Regular readers know that a recurring theme on this blog is the increasing prevalence of civil litigation following on in the wake of FCPA enforcement actions (refer for example here.) In the latest example of the phenomenon, on May 14, 2009, the Policemen and Firemen Retirement System of the City of Detroit has filed a derivative lawsuit in Texas (Harris County) District Court against Halliburton Company and KBR as nominal defendants, and against the companies’ present and former directors and officers, to recover civil damages, inter alia, in connection with the companies’ recent high-profile FCPA enforcement settlements.


By way of background, and as reflected here, on February 11, 2009, KBR and Halliburton agreed to pay $177 million in disgorgement in connection with SEC charges that KBR subsidiary Kelly Brown & Root LLC bribed Nigerian officials over a 10-year period in violation of the FCPA. In addition, Kelly Brown & Root agreed to pay $402 million to settle parallel criminal charges. Halliburton’s press release regarding the settlement can be found here.


The recently filed Texas civil action seeks "to hold Defendants responsible for the reign of terror their reckless failure to monitor the Companies’ internal controls permitted to take place at the Companies."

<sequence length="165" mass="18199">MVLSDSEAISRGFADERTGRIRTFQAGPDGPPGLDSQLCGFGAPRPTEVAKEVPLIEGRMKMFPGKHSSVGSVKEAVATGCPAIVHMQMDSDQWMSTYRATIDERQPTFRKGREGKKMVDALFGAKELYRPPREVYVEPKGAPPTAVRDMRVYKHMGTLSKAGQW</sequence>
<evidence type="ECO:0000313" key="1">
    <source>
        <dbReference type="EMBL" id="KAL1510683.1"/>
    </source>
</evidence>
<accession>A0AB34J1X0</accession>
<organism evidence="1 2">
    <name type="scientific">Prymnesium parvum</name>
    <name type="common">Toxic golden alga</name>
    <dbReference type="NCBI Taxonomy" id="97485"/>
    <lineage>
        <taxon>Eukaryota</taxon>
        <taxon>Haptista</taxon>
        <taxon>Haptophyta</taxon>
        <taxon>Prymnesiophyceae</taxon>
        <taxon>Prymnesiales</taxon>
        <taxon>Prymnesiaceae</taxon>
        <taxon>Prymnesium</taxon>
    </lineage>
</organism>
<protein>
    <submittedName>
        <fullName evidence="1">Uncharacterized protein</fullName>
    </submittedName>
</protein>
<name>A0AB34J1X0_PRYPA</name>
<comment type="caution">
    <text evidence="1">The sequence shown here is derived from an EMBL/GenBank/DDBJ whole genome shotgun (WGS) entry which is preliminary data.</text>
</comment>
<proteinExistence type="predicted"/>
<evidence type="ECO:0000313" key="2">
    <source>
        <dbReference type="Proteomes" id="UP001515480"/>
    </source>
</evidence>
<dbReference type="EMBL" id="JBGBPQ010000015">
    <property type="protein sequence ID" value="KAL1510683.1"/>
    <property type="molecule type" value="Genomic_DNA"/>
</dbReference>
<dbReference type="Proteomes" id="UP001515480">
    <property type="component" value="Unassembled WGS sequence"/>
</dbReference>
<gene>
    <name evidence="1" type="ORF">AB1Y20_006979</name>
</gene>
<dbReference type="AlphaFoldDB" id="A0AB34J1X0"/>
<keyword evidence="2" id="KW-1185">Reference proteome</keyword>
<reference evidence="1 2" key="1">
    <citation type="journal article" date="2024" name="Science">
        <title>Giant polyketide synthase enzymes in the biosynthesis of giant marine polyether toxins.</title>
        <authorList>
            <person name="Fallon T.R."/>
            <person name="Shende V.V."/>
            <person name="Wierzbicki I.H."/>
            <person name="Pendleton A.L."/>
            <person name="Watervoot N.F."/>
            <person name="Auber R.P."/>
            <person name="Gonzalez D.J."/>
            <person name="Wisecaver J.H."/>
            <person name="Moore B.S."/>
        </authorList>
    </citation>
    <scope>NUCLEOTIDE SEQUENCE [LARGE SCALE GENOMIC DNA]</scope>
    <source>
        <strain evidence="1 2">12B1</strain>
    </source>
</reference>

The plaintiffs’ Petition alleges that "the Companies were permitted to engage in conduct so notorious that the name ‘Halliburton’ has become virtually synonymous with corruption, just as Enron became the poster-child for fraud."


The complaint further alleges that KBR and its employees and agents "engaged in a course of conduct that includes bribery, gang rape, human trafficking, illegal operations in Iran, mishandling of toxic materials, and systemic overbilling."


The plaintiffs allege that the defendants were either complicit with or lacked oversight over these actions.


The increasing likelihood of civil litigation following on after an FCPA enforcement action, of which the new Texas lawsuit is but one example, represents a growing liability exposure for directors and officers of public companies and for their insurers. The fines and penalties in the underlying enforcement action would not be covered under the typical D&O insurance policy, although many of the costs of defending against allegations could well be covered. However, the costs of defense and in all likelihood any settlement of the follow-on civil litigation would be covered under most D&O policies. As a result, as I have discussed in prior posts, these kinds of lawsuits could represent a growing area of exposure for D&O insurers.


An article regarding the lawsuit can be found here. A May 15, 2009 Bloomberg article regarding the lawsuit can be found here.